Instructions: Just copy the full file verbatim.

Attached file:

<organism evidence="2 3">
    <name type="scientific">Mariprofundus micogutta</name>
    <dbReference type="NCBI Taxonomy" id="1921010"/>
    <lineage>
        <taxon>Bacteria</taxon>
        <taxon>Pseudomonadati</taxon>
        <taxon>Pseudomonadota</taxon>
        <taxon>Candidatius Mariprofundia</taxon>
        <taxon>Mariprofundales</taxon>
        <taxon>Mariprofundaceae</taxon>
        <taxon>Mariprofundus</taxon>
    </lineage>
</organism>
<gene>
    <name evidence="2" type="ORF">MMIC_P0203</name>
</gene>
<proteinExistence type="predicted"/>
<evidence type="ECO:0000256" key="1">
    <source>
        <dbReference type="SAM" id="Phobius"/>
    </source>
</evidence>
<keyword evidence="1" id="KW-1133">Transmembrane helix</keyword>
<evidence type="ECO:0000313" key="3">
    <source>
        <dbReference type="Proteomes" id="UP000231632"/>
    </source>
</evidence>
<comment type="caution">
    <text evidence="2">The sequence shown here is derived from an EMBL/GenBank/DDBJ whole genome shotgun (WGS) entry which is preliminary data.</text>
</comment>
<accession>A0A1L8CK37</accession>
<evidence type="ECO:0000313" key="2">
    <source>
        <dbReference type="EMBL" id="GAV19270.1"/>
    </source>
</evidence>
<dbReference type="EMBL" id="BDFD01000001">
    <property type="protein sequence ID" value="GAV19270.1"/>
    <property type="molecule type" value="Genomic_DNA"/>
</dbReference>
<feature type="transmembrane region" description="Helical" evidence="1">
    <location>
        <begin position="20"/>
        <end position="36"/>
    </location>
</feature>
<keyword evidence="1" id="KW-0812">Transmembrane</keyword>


<organism evidence="2 3">
    <name type="scientific">Mariprofundus micogutta</name>
    <dbReference type="NCBI Taxonomy" id="1921010"/>
    <lineage>
        <taxon>Bacteria</taxon>
        <taxon>Pseudomonadati</taxon>
        <taxon>Pseudomonadota</taxon>
        <taxon>Candidatius Mariprofundia</taxon>
        <taxon>Mariprofundales</taxon>
        <taxon>Mariprofundaceae</taxon>
        <taxon>Mariprofundus</taxon>
    </lineage>
</organism>
<gene>
    <name evidence="2" type="ORF">MMIC_P0203</name>
</gene>
<proteinExistence type="predicted"/>
<evidence type="ECO:0000256" key="1">
    <source>
        <dbReference type="SAM" id="Phobius"/>
    </source>
</evidence>
<keyword evidence="1" id="KW-1133">Transmembrane helix</keyword>
<evidence type="ECO:0000313" key="3">
    <source>
        <dbReference type="Proteomes" id="UP000231632"/>
    </source>
</evidence>
<comment type="caution">
    <text evidence="2">The sequence shown here is derived from an EMBL/GenBank/DDBJ whole genome shotgun (WGS) entry which is preliminary data.</text>
</comment>
<accession>A0A1L8CK37</accession>
<evidence type="ECO:0000313" key="2">
    <source>
        <dbReference type="EMBL" id="GAV19270.1"/>
    </source>
</evidence>
<dbReference type="EMBL" id="BDFD01000001">
    <property type="protein sequence ID" value="GAV19270.1"/>
    <property type="molecule type" value="Genomic_DNA"/>
</dbReference>
<feature type="transmembrane region" description="Helical" evidence="1">
    <location>
        <begin position="20"/>
        <end position="36"/>
    </location>
</feature>
<keyword evidence="1" id="KW-0812">Transmembrane</keyword>